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The Top Five Biggest Problems and Solutions for Pre Diabetic Children

Jul 16, 2014

Sugar is fast passing fat as the number one enemy in the United States and among developed countries. While extreme, the comparison that some people make of the white granulated carbohydrate to cocaine is really not that much of a stretch. The worst part about it is that the danger of this drug is so well hidden. The aisles upon aisles of sugar coated cereals with bright colors and toys that can only be beckoning to the pre-pubescent child. These cloaked confections are consumed too fast for the body to process, and the body responds by decreasing it’s response to insulin, the main peptide hormone responsible for regulating its use. In a word, this is pre-diabetes. Once considered by doctors to be primarily an adult disease, it is now an all too real problem facing our children.

The Top Five Biggest Problems in Children with Pre-Diabetes

1. Decreased lifespan. A child with pre-diabetes is at significantly increased risk for chronic heart disease, stroke, sleep apnea, cancer, and infections – as early as the age of 30-35. No matter how you look at this, it’s devastating.

2. Cost of healthcare will go up for these children. For some cases, they may get rejected in early adulthood for certain cheaper health insurance plans, and can also be rejected by life insurance carriers. Employers are attempting to meet the demands of higher cost premiums for their employees, and often the solution to rising costs is cutting better and more comprehensive plans.

3. The quality of life for a child with a chronic disease goes down. Physicians often speak in terms of mortality (death), but often the real enemy to a good quality life is morbidity from chronic disease. Children with pre-diabetes who go on to develop full blown disease will have to contend with possible amputations, frequent hospitalizations for common infections, and increased cancer prevalence and treatment. Increased damage to their body can cause strokes, which can take away the ability to walk, talk, see, and live independently.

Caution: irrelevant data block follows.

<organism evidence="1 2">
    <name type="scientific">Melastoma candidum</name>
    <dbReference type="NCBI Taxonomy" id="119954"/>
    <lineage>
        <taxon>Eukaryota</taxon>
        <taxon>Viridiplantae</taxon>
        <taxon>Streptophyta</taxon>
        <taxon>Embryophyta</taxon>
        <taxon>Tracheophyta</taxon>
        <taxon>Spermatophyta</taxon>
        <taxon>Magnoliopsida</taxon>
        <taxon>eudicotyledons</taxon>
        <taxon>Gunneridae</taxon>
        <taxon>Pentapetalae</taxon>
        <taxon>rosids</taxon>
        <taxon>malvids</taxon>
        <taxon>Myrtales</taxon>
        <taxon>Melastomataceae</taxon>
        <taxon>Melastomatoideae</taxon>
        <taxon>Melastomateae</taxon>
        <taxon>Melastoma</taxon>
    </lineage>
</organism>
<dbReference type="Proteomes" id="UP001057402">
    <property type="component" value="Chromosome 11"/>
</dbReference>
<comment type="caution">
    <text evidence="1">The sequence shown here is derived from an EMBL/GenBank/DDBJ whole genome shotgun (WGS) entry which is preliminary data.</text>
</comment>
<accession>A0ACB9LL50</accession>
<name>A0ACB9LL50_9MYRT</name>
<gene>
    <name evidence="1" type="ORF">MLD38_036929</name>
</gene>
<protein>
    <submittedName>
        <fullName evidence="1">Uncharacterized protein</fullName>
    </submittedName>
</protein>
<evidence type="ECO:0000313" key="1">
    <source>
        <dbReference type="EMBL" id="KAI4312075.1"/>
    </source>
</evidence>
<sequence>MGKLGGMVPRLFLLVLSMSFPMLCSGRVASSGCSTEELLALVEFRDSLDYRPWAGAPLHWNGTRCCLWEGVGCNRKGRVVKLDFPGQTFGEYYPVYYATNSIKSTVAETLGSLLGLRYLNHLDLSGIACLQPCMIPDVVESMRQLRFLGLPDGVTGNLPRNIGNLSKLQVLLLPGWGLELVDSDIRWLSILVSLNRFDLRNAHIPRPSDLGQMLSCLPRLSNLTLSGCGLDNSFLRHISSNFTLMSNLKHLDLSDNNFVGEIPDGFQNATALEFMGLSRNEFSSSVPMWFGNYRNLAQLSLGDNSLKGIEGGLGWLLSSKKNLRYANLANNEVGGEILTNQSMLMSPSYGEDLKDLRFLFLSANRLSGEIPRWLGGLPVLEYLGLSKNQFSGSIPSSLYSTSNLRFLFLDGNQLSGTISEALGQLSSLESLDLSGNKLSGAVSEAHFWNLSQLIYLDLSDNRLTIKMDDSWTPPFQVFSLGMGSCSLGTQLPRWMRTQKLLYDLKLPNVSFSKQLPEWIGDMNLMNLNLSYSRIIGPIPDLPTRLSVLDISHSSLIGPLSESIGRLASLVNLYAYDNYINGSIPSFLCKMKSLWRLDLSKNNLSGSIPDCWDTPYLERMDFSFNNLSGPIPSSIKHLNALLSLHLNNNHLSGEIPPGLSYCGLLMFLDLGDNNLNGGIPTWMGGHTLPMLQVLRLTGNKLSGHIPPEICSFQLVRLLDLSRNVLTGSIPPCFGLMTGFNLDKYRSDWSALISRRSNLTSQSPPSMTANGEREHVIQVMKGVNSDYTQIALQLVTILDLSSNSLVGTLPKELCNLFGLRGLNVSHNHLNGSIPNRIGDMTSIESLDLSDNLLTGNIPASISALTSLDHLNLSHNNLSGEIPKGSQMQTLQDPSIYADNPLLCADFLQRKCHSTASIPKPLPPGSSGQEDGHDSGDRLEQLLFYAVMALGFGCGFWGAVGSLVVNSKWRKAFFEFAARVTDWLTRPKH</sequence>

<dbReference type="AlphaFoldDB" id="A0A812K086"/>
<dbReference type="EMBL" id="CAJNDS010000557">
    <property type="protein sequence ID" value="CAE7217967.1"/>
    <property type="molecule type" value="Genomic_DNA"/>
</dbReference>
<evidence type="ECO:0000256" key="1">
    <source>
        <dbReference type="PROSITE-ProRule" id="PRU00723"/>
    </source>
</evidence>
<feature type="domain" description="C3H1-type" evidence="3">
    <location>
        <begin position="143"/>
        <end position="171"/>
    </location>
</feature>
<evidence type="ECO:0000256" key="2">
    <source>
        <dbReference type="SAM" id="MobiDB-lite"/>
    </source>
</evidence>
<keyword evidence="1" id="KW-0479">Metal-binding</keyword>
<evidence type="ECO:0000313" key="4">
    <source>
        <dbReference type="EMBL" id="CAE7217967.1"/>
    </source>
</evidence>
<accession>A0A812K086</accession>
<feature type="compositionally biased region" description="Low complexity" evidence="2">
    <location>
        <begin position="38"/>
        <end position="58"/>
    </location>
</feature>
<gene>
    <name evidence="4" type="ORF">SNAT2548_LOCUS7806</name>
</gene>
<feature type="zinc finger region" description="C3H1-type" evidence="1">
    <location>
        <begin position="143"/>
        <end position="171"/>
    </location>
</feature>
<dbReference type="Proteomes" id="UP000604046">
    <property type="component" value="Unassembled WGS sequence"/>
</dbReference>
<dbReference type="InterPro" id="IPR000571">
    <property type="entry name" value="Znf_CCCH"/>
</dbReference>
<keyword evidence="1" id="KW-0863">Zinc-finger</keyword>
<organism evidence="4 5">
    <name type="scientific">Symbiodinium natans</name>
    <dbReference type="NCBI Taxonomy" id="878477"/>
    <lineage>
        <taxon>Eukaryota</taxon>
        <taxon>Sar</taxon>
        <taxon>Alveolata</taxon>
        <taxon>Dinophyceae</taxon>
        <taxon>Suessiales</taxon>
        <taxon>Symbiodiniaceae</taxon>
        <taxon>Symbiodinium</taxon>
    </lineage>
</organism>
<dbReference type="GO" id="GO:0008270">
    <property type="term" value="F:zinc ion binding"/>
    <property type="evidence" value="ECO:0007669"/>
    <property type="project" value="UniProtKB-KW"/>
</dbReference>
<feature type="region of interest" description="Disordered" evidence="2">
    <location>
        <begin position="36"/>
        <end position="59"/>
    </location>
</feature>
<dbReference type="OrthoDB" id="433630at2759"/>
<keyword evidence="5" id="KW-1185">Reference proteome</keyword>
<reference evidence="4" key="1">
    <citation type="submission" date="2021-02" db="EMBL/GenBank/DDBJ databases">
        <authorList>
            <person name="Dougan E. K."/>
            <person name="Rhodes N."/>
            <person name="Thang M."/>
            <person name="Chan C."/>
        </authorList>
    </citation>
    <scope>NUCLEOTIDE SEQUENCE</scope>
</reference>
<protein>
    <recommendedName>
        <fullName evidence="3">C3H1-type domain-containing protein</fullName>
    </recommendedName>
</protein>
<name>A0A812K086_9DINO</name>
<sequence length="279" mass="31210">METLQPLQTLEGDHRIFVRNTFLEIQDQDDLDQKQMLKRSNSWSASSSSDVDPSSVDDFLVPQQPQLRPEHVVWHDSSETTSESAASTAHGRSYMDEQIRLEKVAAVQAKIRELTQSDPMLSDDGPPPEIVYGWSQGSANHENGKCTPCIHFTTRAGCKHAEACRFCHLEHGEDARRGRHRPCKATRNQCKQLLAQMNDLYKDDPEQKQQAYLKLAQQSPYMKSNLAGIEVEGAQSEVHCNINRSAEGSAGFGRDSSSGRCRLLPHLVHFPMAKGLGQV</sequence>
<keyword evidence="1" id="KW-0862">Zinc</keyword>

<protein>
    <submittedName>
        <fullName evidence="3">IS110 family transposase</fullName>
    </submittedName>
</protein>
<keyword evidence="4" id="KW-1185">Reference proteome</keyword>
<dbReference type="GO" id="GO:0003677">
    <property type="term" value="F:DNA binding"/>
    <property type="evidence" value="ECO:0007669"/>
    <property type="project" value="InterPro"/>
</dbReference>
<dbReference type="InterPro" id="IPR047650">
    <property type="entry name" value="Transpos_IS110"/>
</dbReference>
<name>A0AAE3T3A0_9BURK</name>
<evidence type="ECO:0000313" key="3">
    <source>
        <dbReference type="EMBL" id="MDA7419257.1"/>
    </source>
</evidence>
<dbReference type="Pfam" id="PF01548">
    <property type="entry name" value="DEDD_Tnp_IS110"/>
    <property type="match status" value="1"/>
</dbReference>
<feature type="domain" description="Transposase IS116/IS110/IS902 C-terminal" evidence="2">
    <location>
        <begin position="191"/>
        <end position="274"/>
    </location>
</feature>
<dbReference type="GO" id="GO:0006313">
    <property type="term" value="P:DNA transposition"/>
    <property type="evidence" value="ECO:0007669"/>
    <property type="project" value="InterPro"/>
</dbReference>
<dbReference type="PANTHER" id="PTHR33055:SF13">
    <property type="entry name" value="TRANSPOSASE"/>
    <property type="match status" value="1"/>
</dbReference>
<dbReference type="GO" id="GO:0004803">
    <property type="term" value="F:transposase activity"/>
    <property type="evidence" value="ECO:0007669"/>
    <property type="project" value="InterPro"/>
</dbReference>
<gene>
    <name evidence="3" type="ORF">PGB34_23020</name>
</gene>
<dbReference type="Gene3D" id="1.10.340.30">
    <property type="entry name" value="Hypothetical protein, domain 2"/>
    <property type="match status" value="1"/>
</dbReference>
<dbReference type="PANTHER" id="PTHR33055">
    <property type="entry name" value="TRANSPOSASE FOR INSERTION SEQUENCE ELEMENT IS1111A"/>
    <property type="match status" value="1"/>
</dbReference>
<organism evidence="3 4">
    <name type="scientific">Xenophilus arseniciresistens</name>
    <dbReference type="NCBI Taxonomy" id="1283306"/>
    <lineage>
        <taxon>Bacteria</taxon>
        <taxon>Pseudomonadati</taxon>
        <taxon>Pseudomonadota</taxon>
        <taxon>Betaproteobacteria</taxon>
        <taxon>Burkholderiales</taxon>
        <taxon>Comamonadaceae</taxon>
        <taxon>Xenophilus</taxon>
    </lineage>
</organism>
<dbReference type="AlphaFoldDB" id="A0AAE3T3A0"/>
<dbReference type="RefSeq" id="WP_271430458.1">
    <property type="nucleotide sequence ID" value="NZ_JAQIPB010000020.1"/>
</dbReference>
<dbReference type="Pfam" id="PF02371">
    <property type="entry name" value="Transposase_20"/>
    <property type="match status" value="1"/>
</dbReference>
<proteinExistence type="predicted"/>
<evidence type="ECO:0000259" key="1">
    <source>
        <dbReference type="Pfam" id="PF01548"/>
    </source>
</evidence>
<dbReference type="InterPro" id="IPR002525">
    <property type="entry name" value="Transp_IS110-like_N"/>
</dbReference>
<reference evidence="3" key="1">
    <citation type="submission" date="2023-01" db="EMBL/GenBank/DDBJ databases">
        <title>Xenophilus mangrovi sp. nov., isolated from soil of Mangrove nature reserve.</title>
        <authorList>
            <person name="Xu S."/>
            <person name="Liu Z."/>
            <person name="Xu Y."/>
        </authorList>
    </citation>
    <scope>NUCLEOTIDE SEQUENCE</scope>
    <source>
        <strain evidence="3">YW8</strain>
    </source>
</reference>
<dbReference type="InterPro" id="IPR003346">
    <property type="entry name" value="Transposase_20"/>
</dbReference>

4. Depression accompanies chronic disease. Most children who are already struggling with insulin resistance are obese, and with obesity and pre-diabetes comes a higher risk of emotional problems, like depression. Complications from the disease, such as chronic pain from erosion of joints and neuropathy, can amplify the situation.

5. The psychosocial impact. The reality is that this problem doesn’t just stop with the child; it involves the whole family and society as a whole. Divorce, stress, and abuse all have a higher prevalence in families who struggle with chronic disease and children with special needs. Family dynamics change with chronic disease – little Billy may not be able to sign up for football at school, he may not be able to sleep over at his friend’s house without explicit instructions regarding his diet, and he also may be frequently absent from school due to health related concerns.

The Top Five Solutions

1. Education. Seek out knowledge about what is going into the mouths of your children. A lot of the time, it may surprise you. Several restaurant chains and supermarkets now provide the nutritional content of their food online, making it easier to arm yourself with this information.

2. Seek help. Lack of education is probably the biggest deterrent to progress, but the education should be done properly under the certified care of a physician or dietician.

3. Fix the problem as a whole; families that heal together usually stay together. This means that approaching the problem will require everybody in the home to improve their diet and healthy habits. The best tool that parents have is to lead by example.

4. Parents should take charge. The reality is that the number one solution starts with the parents. Children do not have full time jobs to support themselves, so they do not have the expendable income to control their own diet. If they do not buy unhealthy food, it will not be present at the home. And yes, this may mean crying fits, temper tantrums, and conflict. But stay firm.

5. Have a plan. At a lot of times, clear goals need to be established in order to find the path back to health. The right strategy laid out ahead of time will increase your chances of success. Remember – it is a journey, not a race, and will take a lot of patience.

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